i ran across this guest post by over at the desiring god blog. honestly, i saw myself in many of the "excuses". i pass it on for purposes of encouragement and improvement.
i will reprint the full article here, but highly encourage visiting desiring god's website and blog for a wealth of articles, sermons, books, and other resources... many can be downloaded for free.
12 Sins We Blame On Others
The following is a guest post [at desiring god's blog]by Ben Reaoch,
pastor of Three Rivers Grace Church in downtown Pittsburgh, PA.
It started in the Garden. Adam said to God,
The woman whom you gave to be with me, she gave me fruit of the tree, and I ate. (Genesis 3:12)
The first man, caught in the first sin, turns to blame his wife. And he extends the blame to God as well! He implies that he would have remained innocent if God hadn’t put Eve in the garden with him.
The blame-shifting in the Garden continues today. Our proud hearts send us desperately looking for someone else to point to every time we’re confronted with our own sin. There must be someone else—our spouse, sibling, parent, boss, co-worker, pastor, friend, or God, himself.
We are so desperate to justify ourselves that we become irrational. Here are 12 examples.
I wouldn’t lose my temper if my co-workers were easier to get along with,
or if my kids behaved better, or if my spouse were more considerate.
I would be a very patient person if it weren’t for traffic jams and long lines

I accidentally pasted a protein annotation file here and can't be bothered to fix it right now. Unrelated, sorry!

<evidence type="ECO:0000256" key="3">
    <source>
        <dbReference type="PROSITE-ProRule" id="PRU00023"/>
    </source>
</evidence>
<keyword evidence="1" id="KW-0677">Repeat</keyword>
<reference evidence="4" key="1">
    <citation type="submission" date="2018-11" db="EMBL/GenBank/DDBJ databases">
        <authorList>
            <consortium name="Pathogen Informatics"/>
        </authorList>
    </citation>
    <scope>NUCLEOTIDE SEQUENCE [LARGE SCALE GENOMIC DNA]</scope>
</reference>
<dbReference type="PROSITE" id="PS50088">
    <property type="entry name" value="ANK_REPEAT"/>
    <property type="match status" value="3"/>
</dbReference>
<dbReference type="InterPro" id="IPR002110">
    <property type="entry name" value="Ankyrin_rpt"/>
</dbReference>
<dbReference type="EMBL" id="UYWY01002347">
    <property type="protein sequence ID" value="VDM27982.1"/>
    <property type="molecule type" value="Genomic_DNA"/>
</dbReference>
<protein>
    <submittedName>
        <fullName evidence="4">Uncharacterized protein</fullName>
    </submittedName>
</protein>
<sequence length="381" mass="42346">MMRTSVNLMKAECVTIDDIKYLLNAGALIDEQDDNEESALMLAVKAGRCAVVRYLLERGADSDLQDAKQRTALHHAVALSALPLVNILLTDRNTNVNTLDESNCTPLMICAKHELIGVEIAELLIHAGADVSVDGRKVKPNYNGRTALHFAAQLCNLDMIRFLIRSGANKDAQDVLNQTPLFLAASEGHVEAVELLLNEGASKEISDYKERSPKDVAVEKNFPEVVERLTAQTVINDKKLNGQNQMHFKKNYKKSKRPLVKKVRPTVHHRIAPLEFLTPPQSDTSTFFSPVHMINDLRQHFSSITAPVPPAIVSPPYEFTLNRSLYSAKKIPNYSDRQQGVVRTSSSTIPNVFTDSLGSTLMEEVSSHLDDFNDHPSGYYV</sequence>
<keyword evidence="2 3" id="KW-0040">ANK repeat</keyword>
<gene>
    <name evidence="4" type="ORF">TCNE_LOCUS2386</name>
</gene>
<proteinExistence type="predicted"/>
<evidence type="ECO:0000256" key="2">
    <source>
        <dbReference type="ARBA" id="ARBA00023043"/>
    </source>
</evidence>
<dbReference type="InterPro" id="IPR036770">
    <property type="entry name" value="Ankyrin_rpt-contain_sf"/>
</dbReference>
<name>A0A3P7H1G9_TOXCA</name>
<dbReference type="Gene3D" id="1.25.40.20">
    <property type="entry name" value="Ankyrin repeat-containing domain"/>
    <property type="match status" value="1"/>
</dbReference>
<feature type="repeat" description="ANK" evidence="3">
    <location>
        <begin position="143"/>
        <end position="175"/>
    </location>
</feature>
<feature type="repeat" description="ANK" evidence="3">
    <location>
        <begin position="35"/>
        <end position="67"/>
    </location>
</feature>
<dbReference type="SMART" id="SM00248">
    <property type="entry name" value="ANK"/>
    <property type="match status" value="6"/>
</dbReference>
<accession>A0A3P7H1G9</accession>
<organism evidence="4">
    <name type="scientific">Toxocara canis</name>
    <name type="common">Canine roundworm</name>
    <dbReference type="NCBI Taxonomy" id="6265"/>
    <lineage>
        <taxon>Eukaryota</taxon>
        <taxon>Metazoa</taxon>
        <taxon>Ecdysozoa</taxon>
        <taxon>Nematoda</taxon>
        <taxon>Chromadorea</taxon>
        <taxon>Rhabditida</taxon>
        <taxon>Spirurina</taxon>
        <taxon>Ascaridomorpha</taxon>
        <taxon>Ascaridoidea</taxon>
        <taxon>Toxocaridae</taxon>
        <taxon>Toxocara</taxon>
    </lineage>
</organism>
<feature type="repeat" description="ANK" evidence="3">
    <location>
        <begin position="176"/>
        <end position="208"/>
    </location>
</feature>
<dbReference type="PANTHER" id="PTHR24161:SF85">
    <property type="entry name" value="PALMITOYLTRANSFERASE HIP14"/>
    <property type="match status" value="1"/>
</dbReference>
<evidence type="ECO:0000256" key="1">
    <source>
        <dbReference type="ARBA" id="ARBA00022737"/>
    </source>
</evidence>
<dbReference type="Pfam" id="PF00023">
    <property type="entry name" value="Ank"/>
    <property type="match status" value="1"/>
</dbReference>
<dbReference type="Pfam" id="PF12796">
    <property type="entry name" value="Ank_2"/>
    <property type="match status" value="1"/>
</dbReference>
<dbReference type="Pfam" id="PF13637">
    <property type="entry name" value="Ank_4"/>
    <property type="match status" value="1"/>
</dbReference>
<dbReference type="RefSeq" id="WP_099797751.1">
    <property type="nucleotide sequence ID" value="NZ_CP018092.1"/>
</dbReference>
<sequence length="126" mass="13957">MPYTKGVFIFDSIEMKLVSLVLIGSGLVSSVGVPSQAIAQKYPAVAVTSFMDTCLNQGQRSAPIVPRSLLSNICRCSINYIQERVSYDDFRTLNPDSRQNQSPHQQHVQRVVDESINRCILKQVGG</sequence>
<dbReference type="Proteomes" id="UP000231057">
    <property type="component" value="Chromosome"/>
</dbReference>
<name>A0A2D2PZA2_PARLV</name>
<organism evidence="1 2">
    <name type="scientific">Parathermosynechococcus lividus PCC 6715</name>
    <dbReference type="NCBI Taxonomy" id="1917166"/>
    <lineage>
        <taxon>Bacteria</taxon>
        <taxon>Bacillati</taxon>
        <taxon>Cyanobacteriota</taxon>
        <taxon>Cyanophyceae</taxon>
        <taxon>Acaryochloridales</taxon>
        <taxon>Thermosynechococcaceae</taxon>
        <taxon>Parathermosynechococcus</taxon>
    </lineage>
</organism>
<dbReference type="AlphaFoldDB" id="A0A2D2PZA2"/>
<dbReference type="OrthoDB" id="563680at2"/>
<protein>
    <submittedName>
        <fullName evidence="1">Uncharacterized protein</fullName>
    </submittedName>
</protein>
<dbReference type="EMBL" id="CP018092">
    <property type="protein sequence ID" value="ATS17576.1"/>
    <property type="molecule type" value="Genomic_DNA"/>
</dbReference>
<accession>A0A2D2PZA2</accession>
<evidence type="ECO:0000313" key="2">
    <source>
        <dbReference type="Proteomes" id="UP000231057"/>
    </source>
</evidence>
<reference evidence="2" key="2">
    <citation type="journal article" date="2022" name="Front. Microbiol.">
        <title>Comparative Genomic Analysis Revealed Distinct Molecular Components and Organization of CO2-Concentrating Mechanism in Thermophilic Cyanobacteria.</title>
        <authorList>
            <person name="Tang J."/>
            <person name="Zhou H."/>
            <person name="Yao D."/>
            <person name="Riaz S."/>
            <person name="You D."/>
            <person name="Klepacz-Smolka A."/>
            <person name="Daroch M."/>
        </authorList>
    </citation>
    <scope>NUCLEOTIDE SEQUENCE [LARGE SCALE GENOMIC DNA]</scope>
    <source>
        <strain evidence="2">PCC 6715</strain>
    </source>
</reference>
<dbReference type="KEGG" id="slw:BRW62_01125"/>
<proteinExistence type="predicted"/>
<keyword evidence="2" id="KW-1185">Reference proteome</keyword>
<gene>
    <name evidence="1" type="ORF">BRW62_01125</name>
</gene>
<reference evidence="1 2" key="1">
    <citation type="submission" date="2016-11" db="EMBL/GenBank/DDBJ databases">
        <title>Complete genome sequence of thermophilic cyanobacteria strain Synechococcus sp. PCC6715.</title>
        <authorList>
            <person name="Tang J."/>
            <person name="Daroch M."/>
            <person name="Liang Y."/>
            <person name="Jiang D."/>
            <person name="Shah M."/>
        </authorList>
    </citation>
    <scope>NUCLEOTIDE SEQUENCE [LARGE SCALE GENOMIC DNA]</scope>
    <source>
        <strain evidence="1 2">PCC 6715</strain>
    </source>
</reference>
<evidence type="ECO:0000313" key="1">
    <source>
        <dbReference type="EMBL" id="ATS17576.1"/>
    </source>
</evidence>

in the grocery store. If I didn’t have so many things to do, and if the people
around me weren’t so slow, I would never become impatient!
I would have a pure mind if there weren’t so many sensual images in our culture.
I wouldn’t worry about the future if my life were just a little more secure—
if I had more money, and no health problems.
5) Spiritual Apathy
My spiritual life would be so much more vibrant and I would struggle with
sin less if my small group were more encouraging, or if Sunday school were
more engaging, or if the music in the worship service were more lively, or
if the sermons were better.
If my parents/bosses/elders were godly leaders, then I would joyfully follow them.
7) A Critical Spirit
It’s not my fault that the people around me are ignorant and inexperienced.
If you knew what that person did to me, you would understand my bitterness.
How could I forgive something like that?
My wife/husband/roommate/friend is a wonderful cook! The things they
make are impossible to resist.
It’s the people around me who start the conversations. There’s no way to
avoid hearing what others happen to say. And when others ask me questions,
I can’t avoid sharing what I know.
I’ll never be happy, because my marriage/family/job/ministry is so difficult.
I would be more generous if we had more money.
Making excuses like this is arrogant and foolish.
It’s a proud way of trying to justify our actions and
pacify our guilty consciences. And it keeps us from
humbling ourselves before God to repent of our sins
and seek his forgiveness.
Consider James 1:13-15, which leaves us with no way
of escaping our own sin and guilt. We cannot blame God,
for he “cannot be tempted with evil, and he himself tempts no one.”
Instead, we have to accept the humbling truth that “each
person is tempted when he is lured and enticed by his own desire.”
This will end the blame game, and it will send us pleading for Christ’s
mercy and grace.